Tuesday, June 17, 2008

Wall Street Writedowns Equal Job Meltdowns

Anxiety exists on almost every corner on Wall Street.

The NY Times report citing that nearly half of Wall Street's bank profits are gone with more bad news and job cuts on the horizon qualifies as one of the most stress-inducing articles I’ve read in a while. Citing the marquee firms - Goldman, Lehman, Citi, Merrill, JPMorgan Chase, Bank of America and Morgan Stanley, as having their earnings gutted, is a graphic description of the carnage.

“Huge writedowns”, “giant erasers” and “weird limbo” are just a few of the phrases in this article guaranteed to strike fear in all those involved in financial services. From employees and shareholders to companies that rely on the stability of the financial community … angst is becoming a constant companion.

No doubt about it - there are serious problems at many of today’s financial firms. But it’s not the first time Wall Street has undergone large-scale layoffs. It’s happened before and it’ll happen again.

The daily barrage of scary stories and resultant distress are counterproductive to thinking straight and moving forward. Smart career management is your best remedy.

Get your priorities straight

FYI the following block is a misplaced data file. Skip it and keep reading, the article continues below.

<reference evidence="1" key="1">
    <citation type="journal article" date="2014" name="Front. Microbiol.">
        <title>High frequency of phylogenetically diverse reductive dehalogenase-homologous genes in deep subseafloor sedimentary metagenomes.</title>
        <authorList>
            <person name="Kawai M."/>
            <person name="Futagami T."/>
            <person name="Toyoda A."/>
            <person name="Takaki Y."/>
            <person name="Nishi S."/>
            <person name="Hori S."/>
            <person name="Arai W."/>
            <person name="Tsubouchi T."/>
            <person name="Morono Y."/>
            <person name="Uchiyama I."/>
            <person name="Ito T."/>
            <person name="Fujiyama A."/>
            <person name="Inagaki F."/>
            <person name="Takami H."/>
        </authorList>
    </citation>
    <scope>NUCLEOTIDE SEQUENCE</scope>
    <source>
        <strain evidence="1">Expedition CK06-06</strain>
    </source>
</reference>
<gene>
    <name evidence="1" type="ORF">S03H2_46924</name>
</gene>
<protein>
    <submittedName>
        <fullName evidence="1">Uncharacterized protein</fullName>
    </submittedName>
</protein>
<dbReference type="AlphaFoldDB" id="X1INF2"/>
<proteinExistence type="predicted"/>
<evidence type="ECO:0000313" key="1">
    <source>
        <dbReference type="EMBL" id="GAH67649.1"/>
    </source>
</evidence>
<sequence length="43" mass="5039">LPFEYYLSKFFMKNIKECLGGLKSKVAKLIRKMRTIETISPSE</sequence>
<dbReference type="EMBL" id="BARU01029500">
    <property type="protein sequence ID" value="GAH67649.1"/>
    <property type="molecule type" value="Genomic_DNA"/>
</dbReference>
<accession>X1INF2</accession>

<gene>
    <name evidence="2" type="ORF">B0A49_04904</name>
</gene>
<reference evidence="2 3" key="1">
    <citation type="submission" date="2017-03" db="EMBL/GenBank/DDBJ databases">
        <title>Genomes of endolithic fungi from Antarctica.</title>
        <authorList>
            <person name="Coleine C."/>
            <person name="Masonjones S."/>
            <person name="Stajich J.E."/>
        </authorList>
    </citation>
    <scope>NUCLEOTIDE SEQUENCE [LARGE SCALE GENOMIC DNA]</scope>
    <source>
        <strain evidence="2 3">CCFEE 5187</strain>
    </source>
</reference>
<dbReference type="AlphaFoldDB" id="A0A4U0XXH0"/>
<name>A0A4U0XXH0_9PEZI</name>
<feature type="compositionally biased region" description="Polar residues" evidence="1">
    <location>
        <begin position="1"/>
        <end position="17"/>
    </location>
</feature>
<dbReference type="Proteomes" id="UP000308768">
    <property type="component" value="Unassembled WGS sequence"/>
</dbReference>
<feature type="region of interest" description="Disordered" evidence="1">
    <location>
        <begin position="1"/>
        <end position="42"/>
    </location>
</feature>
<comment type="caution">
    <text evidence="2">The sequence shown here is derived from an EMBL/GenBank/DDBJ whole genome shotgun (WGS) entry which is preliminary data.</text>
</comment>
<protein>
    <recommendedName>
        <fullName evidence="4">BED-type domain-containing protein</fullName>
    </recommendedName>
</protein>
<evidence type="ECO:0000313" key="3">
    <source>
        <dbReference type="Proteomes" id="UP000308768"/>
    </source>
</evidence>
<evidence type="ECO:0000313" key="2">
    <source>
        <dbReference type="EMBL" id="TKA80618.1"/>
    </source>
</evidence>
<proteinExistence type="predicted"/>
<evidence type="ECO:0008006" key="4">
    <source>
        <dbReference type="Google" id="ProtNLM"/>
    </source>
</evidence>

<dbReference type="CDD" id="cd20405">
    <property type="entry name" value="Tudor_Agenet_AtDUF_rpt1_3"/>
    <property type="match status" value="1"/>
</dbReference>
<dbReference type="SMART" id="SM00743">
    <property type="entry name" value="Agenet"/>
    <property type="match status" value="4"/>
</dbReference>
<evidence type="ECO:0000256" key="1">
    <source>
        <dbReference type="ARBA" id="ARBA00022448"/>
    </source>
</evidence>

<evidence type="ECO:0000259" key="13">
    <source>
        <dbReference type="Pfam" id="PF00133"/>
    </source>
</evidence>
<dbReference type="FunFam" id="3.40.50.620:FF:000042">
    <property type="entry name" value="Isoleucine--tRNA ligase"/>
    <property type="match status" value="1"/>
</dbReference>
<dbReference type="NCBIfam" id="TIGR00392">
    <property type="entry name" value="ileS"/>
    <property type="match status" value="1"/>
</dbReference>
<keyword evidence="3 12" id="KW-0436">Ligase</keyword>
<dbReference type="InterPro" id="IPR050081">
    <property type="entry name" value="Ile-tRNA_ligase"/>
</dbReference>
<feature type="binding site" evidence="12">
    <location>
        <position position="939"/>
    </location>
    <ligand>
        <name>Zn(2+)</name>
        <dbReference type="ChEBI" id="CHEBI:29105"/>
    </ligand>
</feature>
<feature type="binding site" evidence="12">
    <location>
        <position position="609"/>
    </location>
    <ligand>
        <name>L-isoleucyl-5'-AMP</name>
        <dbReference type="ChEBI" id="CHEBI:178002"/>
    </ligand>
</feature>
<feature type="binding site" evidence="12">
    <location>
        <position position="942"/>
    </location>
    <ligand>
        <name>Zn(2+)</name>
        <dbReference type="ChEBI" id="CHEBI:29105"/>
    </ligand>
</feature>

Whatever the current job, it is only a single piece of the bigger picture … your career. If you feel like you’re currently working in an earthquake zone, move to solid ground. Actively seek out new opportunities and/or better manage your current situation.

The obvious actions

Sharpen the tools in your career management kit. Ensure your resume is current and speaks to the value you can add. Broaden your network and actively seek out those well positioned in your industry. Research smaller companies that often benefit when the larger players are retrenching. And touch base with key recruiters to guarantee you’re on their radar screen.

The subtleties

Strengthen your value to your employer. The tougher things are at work, the more visible you want to be. Far better to be in the center of the action than off somewhere on the periphery. Fortify your relationship with your boss. Ask if you can take some of the priority projects off his/her desk and onto yours. Improve your skill sets. Critically examine your contributions to the company. Try making yourself invaluable. It’s harder to fire a key contributor.

Don’t let fear mongers make you nervous … job meltdowns aren’t career meltdowns.

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